Russia has stated that it will be forced to take “retaliatory measures” in response to Finland’s decision to join NATO.
According to a statement from the foreign ministry, the decision would gravely harm bilateral relations as well as northern European security and stability.
Finland’s president and prime minister have previously urged the country to apply for Nato membership “as soon as possible.”
After Russia invaded Ukraine, public support for Nato membership skyrocketed.
Finland and Russia have a 1,300-kilometer (810-mile) border. To avoid antagonising its eastern neighbour, it has kept out of Nato until now.
After consideration by parliament and other key political officials, Finland will formally announce its choice on Sunday.
Sweden has stated that it will make a similar announcement on the same day.
Jens Stoltenberg, the Secretary-General of NATO, has stated that he expects Sweden and Finland to join “very rapidly.”
The White House stated that if both countries applied to join NATO, the US would support them.
A Russian statement (in Russian) termed Finland’s move “a major departure in the country’s foreign policy.”
Moscow, on the other hand, has not stated what steps it intends to take.
According to the Russian news agency Ria, Russia’s deputy UN representative, Dmitry Polyansky, indicated that if Sweden and Finland join Nato, they could become targets for Russia.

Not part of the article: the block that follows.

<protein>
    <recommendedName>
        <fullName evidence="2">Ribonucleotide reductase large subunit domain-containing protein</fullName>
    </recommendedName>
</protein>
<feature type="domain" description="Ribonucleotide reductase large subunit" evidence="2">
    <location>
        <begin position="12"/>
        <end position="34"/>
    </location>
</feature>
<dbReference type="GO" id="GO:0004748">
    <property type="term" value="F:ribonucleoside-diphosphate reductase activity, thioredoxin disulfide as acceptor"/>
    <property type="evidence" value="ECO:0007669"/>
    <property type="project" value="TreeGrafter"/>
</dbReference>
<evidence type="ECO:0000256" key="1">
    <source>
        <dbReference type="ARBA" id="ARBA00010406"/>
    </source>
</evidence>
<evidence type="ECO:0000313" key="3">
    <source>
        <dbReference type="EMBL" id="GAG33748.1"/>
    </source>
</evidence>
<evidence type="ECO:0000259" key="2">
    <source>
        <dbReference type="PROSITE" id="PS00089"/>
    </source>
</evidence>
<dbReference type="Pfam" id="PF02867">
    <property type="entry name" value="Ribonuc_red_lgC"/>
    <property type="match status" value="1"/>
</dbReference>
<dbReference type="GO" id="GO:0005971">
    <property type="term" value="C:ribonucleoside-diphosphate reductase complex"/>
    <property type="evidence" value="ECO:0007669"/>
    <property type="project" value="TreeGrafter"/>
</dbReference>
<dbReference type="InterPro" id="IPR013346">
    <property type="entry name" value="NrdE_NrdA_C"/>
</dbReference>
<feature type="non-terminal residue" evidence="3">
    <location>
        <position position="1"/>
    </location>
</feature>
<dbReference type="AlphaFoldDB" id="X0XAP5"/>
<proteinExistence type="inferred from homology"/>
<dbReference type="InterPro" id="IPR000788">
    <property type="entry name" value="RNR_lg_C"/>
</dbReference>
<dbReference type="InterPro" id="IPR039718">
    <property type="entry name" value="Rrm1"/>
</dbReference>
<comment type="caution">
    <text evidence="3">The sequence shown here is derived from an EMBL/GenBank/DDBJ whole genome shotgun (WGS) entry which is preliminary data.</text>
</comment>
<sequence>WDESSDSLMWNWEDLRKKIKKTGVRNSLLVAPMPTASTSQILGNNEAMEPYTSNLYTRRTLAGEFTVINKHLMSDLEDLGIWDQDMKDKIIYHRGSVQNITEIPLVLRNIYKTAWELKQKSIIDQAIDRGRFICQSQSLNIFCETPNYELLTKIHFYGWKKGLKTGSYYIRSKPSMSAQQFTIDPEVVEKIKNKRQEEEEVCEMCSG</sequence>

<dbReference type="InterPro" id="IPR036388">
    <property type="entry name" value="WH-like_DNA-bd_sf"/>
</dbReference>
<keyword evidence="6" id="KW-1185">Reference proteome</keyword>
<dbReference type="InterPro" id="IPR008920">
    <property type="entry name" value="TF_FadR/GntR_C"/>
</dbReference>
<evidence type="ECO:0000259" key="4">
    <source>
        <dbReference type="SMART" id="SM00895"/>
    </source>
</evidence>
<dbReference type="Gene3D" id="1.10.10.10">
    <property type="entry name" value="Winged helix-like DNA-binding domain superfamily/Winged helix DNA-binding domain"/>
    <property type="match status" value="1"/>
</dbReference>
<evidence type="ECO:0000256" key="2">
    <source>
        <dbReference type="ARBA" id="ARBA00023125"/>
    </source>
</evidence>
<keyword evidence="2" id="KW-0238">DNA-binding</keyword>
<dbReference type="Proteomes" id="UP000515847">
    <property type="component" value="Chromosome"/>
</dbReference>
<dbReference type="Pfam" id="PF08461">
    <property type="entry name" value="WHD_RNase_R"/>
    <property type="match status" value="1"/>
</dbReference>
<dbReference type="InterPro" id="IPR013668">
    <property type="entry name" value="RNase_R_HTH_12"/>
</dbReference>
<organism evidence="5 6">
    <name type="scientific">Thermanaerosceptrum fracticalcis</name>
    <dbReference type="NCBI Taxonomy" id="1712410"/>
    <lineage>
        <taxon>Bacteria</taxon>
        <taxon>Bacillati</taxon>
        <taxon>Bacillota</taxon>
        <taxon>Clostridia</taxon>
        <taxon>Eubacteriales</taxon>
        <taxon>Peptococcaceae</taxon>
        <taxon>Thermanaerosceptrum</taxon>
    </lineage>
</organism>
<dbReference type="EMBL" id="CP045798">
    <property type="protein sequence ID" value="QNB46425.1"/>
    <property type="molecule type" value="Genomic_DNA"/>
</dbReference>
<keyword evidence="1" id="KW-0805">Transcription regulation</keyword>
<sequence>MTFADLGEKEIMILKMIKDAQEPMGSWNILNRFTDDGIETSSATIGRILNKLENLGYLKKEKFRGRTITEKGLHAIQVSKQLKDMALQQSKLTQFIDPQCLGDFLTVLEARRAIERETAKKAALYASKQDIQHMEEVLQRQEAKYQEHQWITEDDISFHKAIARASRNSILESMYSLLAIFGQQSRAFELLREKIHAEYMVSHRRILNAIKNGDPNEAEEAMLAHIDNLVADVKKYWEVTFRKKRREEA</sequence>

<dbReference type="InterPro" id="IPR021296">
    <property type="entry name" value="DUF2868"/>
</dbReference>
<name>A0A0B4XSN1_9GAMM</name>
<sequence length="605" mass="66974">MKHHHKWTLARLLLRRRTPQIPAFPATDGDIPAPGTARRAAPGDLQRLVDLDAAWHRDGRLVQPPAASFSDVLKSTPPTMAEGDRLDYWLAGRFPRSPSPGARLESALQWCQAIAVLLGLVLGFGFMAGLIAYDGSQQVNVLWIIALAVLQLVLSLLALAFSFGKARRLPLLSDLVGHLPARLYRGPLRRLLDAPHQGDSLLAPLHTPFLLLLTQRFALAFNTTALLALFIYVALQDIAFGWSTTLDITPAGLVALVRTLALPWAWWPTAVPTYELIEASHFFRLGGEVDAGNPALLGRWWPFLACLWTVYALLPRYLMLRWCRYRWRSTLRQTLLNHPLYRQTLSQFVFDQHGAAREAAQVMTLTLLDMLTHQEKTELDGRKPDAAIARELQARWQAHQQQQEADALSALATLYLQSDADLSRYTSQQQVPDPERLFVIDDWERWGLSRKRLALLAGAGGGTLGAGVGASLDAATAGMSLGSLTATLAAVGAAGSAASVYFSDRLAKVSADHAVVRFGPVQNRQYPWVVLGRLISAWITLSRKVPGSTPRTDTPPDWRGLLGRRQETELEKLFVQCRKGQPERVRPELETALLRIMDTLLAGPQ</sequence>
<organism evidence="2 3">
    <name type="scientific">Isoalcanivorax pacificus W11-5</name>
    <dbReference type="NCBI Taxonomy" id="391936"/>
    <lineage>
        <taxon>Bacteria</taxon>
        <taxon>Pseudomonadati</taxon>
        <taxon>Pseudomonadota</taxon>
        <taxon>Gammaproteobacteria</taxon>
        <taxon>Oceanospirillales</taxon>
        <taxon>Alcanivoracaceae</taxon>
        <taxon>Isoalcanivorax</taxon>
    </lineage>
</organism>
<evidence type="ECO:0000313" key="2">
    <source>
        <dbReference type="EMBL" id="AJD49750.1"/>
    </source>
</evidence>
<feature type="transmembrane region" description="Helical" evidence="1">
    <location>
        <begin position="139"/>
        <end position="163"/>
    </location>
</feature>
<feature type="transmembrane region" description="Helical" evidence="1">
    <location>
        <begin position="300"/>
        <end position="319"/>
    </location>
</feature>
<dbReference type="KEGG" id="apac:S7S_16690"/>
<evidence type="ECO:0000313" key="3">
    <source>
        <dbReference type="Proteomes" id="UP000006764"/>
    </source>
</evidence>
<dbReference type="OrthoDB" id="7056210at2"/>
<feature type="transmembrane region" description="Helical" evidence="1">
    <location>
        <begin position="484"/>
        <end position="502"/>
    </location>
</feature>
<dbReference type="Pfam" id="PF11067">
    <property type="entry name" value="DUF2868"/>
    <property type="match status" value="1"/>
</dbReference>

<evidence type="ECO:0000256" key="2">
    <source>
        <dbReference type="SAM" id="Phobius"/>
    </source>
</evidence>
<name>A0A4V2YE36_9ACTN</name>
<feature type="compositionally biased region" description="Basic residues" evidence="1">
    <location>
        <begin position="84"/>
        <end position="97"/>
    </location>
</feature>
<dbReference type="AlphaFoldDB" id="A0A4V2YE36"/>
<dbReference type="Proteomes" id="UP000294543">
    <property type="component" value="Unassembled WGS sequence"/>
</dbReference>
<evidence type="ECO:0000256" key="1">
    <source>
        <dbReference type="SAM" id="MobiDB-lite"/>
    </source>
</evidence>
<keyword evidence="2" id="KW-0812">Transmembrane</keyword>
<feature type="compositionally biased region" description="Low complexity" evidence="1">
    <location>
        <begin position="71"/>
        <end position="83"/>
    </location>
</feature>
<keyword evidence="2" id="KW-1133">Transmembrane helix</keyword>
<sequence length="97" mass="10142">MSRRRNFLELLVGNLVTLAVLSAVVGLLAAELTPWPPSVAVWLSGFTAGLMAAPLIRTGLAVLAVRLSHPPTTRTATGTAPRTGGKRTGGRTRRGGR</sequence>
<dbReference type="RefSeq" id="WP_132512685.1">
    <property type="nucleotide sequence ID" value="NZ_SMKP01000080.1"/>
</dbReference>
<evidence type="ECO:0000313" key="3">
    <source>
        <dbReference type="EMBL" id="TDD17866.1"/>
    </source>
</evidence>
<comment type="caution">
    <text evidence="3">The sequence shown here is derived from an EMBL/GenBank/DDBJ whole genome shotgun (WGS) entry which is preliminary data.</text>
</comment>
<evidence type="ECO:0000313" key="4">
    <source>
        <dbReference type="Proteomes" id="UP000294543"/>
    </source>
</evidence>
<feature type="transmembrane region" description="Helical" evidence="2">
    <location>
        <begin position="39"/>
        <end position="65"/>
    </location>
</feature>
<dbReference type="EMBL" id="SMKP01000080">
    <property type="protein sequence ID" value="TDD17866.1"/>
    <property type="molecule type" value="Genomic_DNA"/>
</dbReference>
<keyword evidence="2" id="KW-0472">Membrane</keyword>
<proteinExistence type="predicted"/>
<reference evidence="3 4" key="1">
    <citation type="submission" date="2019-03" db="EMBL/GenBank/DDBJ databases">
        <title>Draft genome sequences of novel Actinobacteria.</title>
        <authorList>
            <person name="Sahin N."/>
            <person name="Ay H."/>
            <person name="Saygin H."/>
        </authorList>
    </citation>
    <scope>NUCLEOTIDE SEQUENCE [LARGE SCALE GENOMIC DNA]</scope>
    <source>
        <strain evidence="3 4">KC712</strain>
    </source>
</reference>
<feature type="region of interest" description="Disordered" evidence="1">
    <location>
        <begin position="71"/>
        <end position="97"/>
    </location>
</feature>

Russian officials were reacting to a joint statement by Finnish President Sauli Niinisto and Prime Minister Sanna Marin in which the two leaders said they expected a Nato membership decision in the coming days.
Last week, a poll found that 76 per cent of Finns support joining NATO, with only 12 per cent opposed, marking a significant shift toward participation since the invasion.
During World War II, Finland and the Soviet Union were on opposing sides, with the Finns famously repelling a Soviet invasion in 1939–40. However, Finland lost 10% of its land in the final peace accord and remained a non-aligned country during the Cold War.
If Russia joined Nato, its borders with the organisation would be more than doubled. Sweden and Russia do not share any borders.
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